By YS Chan
I refer to the report “Uber CEO says he must ‘grow up’ after argument with driver” (Reuters, March 1).
Bloomberg had published a video of Travis Kalanick, chief executive of Uber Technologies Inc, arguing with a driver who had complained about rates.
Those who have invested in Uber should be concerned as the company’s image has been battered by accusations of sexism, cut-throat management and a toxic work environment.
It is no surprise considering the online transport network company had put ethics aside from the very beginning.
In its haste to expand rapidly, it did not bother to seek the approval of local authorities and governments around the world and instead offered unlicensed private cars for use as taxi services.
It continued to dish out the same spin instead of replying to pertinent questions.
In Malaysia, it has succeeded in making it known that the worst taxi drivers are in Kuala Lumpur.
Malaysians swallowed it hook, line and sinker; welcoming Uber like the messiah without realising that it was competing with local taxi apps.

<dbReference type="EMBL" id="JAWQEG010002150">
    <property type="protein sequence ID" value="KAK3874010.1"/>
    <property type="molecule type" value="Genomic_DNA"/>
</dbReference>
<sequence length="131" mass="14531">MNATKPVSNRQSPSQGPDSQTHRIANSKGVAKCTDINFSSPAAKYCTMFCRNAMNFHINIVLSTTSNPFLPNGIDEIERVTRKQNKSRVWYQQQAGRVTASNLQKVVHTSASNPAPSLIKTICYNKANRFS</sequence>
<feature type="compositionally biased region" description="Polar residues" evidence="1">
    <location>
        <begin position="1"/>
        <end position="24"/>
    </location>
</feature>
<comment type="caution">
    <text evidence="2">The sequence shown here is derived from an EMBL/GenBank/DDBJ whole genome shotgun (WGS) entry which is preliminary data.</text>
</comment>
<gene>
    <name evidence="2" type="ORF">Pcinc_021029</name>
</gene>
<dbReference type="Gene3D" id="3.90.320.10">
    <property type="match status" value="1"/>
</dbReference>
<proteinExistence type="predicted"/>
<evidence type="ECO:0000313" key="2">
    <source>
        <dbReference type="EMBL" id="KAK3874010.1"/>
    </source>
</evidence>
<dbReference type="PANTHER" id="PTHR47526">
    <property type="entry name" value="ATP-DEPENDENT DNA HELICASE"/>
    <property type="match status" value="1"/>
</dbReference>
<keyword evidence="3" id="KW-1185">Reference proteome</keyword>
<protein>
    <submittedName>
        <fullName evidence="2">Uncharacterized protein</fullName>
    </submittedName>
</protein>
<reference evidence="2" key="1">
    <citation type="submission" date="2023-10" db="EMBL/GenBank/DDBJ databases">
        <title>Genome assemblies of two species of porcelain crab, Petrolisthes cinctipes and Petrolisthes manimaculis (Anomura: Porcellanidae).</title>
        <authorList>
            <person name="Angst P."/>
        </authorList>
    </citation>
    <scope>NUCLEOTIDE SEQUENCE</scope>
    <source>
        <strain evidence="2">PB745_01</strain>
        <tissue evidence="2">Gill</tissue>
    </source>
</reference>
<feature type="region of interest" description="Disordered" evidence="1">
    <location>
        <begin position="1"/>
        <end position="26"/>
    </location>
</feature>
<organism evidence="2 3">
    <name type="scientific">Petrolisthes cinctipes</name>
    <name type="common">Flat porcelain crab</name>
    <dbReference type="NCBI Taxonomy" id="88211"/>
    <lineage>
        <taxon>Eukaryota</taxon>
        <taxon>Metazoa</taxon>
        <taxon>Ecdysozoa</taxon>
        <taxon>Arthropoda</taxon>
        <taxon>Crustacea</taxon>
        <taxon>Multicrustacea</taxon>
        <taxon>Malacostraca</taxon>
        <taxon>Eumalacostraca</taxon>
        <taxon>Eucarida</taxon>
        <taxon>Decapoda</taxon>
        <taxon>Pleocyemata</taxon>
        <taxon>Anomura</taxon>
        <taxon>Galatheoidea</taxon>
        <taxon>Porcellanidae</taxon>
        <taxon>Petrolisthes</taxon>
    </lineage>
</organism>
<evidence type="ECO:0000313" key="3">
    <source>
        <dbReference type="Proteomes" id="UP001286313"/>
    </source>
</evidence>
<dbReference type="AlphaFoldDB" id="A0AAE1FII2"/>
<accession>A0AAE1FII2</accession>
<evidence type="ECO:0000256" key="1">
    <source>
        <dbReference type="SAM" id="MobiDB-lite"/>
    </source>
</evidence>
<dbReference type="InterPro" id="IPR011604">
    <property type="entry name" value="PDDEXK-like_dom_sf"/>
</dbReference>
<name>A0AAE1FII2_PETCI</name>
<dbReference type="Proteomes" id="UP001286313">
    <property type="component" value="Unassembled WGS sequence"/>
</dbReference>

Uber went all out to capture market share, disrupting the lives of millions of cabbies around the world and causing much misery to their families.
A recent report revealed that on average, passengers paid only 42% of the fare and the rest is subsidised by Uber. Uber has never been profitable. Last year, it lost US$3 billion (RM13.34 billion).
Last September, The Economist reported that Uber was worth close to US$70 billion. But a month earlier, a valuation expert said Uber was worth only US$28 billion.
Uber is besieged with problems, including being accused by Alphabet, Google’s parent company, of using stolen technology for self-driving vehicles.
Ethics and profits are needed for the long-term sustainability of any business but these are grossly lacking in Uber.
It has remained afloat as speculative investors are pumping in capital in the hope of handsome returns from what is expected to be a hugely successful initial public offering.
Those who have invested in Uber include our country’s second-largest pension fund, KWAP, with RM124 million.
YS Chan is an FMT reader
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